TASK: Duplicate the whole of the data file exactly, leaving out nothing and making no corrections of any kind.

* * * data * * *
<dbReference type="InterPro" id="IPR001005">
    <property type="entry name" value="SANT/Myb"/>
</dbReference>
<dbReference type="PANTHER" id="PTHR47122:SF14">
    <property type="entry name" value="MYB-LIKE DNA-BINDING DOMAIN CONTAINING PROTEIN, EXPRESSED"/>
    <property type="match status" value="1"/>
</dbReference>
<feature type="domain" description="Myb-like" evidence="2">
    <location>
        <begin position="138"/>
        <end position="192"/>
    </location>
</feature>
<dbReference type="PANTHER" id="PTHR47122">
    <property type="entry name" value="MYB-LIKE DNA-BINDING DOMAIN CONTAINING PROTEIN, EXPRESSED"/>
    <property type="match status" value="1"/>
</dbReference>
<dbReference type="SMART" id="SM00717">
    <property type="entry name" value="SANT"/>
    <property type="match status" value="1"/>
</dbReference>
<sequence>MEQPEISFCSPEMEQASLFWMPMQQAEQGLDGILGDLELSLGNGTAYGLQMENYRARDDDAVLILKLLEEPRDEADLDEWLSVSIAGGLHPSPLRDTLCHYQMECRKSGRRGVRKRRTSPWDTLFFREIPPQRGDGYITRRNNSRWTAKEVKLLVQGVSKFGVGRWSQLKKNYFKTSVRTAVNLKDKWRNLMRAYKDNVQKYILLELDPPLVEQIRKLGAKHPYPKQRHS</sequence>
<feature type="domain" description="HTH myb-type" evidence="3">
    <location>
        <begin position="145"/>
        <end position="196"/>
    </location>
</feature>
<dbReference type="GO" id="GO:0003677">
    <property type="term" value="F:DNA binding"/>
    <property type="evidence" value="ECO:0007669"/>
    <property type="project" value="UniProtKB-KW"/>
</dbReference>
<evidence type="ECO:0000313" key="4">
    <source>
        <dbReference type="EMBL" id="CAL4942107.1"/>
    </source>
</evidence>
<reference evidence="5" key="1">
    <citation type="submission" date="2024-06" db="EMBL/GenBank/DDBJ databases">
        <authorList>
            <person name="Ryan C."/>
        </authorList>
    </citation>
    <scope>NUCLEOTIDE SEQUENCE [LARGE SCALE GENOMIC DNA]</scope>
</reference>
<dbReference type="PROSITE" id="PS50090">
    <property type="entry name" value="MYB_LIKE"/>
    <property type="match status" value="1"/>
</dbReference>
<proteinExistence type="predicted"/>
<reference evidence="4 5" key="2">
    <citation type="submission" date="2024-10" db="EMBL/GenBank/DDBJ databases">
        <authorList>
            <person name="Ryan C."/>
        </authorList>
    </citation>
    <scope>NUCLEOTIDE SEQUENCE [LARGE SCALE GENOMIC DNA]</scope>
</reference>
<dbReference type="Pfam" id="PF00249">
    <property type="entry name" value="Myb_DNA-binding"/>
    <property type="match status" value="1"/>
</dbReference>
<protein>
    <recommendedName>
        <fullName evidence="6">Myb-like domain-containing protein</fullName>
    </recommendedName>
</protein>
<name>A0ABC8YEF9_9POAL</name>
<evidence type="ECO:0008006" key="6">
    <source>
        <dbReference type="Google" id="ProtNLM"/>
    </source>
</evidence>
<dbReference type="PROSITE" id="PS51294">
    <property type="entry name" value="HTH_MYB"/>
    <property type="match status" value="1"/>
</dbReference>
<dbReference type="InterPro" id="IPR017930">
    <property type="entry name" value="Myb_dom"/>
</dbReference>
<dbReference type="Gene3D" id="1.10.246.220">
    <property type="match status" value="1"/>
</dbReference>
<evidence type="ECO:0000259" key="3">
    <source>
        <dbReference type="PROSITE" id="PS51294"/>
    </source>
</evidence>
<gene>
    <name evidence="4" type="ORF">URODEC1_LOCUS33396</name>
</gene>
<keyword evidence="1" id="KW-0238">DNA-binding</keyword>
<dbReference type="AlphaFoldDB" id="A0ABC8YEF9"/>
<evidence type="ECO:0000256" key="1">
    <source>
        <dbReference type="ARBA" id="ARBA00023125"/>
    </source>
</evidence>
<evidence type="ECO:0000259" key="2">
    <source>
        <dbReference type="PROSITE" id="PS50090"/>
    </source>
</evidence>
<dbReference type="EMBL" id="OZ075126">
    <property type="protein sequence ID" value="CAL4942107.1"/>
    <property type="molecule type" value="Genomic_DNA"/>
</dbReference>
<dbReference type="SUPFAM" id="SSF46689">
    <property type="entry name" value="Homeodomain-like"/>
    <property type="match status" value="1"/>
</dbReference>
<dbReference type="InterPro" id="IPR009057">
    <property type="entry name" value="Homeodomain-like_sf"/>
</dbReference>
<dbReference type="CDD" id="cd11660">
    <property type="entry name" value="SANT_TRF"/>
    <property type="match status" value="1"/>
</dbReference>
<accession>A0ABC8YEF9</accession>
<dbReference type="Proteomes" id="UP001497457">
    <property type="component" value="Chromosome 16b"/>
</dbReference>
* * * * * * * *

<dbReference type="InterPro" id="IPR001005">
    <property type="entry name" value="SANT/Myb"/>
</dbReference>
<dbReference type="PANTHER" id="PTHR47122:SF14">
    <property type="entry name" value="MYB-LIKE DNA-BINDING DOMAIN CONTAINING PROTEIN, EXPRESSED"/>
    <property type="match status" value="1"/>
</dbReference>
<feature type="domain" description="Myb-like" evidence="2">
    <location>
        <begin position="138"/>
        <end position="192"/>
    </location>
</feature>
<dbReference type="PANTHER" id="PTHR47122">
    <property type="entry name" value="MYB-LIKE DNA-BINDING DOMAIN CONTAINING PROTEIN, EXPRESSED"/>
    <property type="match status" value="1"/>
</dbReference>
<dbReference type="SMART" id="SM00717">
    <property type="entry name" value="SANT"/>
    <property type="match status" value="1"/>
</dbReference>
<sequence>MEQPEISFCSPEMEQASLFWMPMQQAEQGLDGILGDLELSLGNGTAYGLQMENYRARDDDAVLILKLLEEPRDEADLDEWLSVSIAGGLHPSPLRDTLCHYQMECRKSGRRGVRKRRTSPWDTLFFREIPPQRGDGYITRRNNSRWTAKEVKLLVQGVSKFGVGRWSQLKKNYFKTSVRTAVNLKDKWRNLMRAYKDNVQKYILLELDPPLVEQIRKLGAKHPYPKQRHS</sequence>
<feature type="domain" description="HTH myb-type" evidence="3">
    <location>
        <begin position="145"/>
        <end position="196"/>
    </location>
</feature>
<dbReference type="GO" id="GO:0003677">
    <property type="term" value="F:DNA binding"/>
    <property type="evidence" value="ECO:0007669"/>
    <property type="project" value="UniProtKB-KW"/>
</dbReference>
<evidence type="ECO:0000313" key="4">
    <source>
        <dbReference type="EMBL" id="CAL4942107.1"/>
    </source>
</evidence>
<reference evidence="5" key="1">
    <citation type="submission" date="2024-06" db="EMBL/GenBank/DDBJ databases">
        <authorList>
            <person name="Ryan C."/>
        </authorList>
    </citation>
    <scope>NUCLEOTIDE SEQUENCE [LARGE SCALE GENOMIC DNA]</scope>
</reference>
<dbReference type="PROSITE" id="PS50090">
    <property type="entry name" value="MYB_LIKE"/>
    <property type="match status" value="1"/>
</dbReference>
<proteinExistence type="predicted"/>
<reference evidence="4 5" key="2">
    <citation type="submission" date="2024-10" db="EMBL/GenBank/DDBJ databases">
        <authorList>
            <person name="Ryan C."/>
        </authorList>
    </citation>
    <scope>NUCLEOTIDE SEQUENCE [LARGE SCALE GENOMIC DNA]</scope>
</reference>
<dbReference type="Pfam" id="PF00249">
    <property type="entry name" value="Myb_DNA-binding"/>
    <property type="match status" value="1"/>
</dbReference>
<protein>
    <recommendedName>
        <fullName evidence="6">Myb-like domain-containing protein</fullName>
    </recommendedName>
</protein>
<name>A0ABC8YEF9_9POAL</name>
<evidence type="ECO:0008006" key="6">
    <source>
        <dbReference type="Google" id="ProtNLM"/>
    </source>
</evidence>
<dbReference type="PROSITE" id="PS51294">
    <property type="entry name" value="HTH_MYB"/>
    <property type="match status" value="1"/>
</dbReference>
<dbReference type="InterPro" id="IPR017930">
    <property type="entry name" value="Myb_dom"/>
</dbReference>
<dbReference type="Gene3D" id="1.10.246.220">
    <property type="match status" value="1"/>
</dbReference>
<evidence type="ECO:0000259" key="3">
    <source>
        <dbReference type="PROSITE" id="PS51294"/>
    </source>
</evidence>
<gene>
    <name evidence="4" type="ORF">URODEC1_LOCUS33396</name>
</gene>
<keyword evidence="1" id="KW-0238">DNA-binding</keyword>
<dbReference type="AlphaFoldDB" id="A0ABC8YEF9"/>
<evidence type="ECO:0000256" key="1">
    <source>
        <dbReference type="ARBA" id="ARBA00023125"/>
    </source>
</evidence>
<evidence type="ECO:0000259" key="2">
    <source>
        <dbReference type="PROSITE" id="PS50090"/>
    </source>
</evidence>
<dbReference type="EMBL" id="OZ075126">
    <property type="protein sequence ID" value="CAL4942107.1"/>
    <property type="molecule type" value="Genomic_DNA"/>
</dbReference>
<dbReference type="SUPFAM" id="SSF46689">
    <property type="entry name" value="Homeodomain-like"/>
    <property type="match status" value="1"/>
</dbReference>
<dbReference type="InterPro" id="IPR009057">
    <property type="entry name" value="Homeodomain-like_sf"/>
</dbReference>
<dbReference type="CDD" id="cd11660">
    <property type="entry name" value="SANT_TRF"/>
    <property type="match status" value="1"/>
</dbReference>
<accession>A0ABC8YEF9</accession>
<dbReference type="Proteomes" id="UP001497457">
    <property type="component" value="Chromosome 16b"/>
</dbReference>